The Moscow Art Theatre. Photo: Wikimedia
Konstantin Khabensky succeeded director Sergey Zhenovach as head of the Moscow Art Theatre in October 2021.
“[Zhenovach] wasn’t from the Art Theatre, he wasn’t even from the Moscow Art Theatre School, he was from a different drama theatre. It was a rather odd, random appointment,” Khitrov said. “When Khabensky came, it seemed more organic: he worked alongside [Oleg] Tabakov (a prominent Soviet and Russian actor, artistic director of the Moscow Art Theatre from 2000 until his death in 2018 — translator’s note). And Khabensky demonstratively invited [Konstantin] Bogomolov, whom Zhenovach refused to work with.” Translator’s note: Konstantin Bogomolov is a Russian theatre director known for his manifesto in which he dubbed the West a “New Ethical Reich” and criticised “progressive” European values.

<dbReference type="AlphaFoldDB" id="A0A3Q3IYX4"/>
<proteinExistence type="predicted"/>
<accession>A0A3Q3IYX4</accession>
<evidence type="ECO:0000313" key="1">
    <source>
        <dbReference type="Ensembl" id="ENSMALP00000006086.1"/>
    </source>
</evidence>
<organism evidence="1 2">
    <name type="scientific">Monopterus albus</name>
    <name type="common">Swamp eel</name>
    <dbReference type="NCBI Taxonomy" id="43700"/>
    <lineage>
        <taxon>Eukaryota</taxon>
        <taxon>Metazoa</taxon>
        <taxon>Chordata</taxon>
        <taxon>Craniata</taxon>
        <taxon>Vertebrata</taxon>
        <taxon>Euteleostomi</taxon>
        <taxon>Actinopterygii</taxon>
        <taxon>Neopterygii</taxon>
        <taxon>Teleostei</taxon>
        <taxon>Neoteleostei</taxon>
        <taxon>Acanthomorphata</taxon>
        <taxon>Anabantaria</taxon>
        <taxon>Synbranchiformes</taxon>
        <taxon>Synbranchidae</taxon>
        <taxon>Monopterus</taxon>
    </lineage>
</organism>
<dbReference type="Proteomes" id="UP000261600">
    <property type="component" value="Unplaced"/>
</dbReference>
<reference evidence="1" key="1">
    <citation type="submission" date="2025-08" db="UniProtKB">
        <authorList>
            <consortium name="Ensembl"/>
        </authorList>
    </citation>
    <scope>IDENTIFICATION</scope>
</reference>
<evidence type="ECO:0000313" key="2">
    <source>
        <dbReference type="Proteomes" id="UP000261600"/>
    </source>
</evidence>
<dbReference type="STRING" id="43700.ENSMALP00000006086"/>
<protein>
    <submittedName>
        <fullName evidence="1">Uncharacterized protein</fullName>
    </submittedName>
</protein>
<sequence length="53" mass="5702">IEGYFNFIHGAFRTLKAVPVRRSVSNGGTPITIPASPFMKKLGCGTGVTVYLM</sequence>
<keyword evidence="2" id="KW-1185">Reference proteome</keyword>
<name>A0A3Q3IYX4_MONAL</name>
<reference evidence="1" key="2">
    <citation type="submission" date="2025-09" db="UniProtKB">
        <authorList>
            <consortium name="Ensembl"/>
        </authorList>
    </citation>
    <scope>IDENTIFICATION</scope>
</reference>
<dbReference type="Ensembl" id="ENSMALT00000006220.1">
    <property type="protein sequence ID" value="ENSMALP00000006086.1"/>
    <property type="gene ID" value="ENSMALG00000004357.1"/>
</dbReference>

After the war in Ukraine began, Khabensky said on Instagram that he did not want to “discuss politics”. “Because theatre is the place that discusses humans, the life of the human spirit, the value of the human life,” the actor and director said, quoted by RBC.
“I think Konstantin Khabensky wouldn’t have lost much if he had quit and left. I don’t know what he’s thinking, what he supports. It seems that he enjoys running the theatre, or he thinks that he is saving people in this way, and if he leaves, the team will have to work with someone like Zakhar Prilepin (Russian writer known for his radical pro-war views — translator’s note). But still, this is a conformist stance, and I condemn it,” Anton Khitrov says. “But, to Khabensky’s credit, he did not pull [theatre director Dmitry] Krymov: his play Seryozha is still on at the Moscow Art Theatre.”
‘Red lines that an artist cannot cross are now right up against their feet’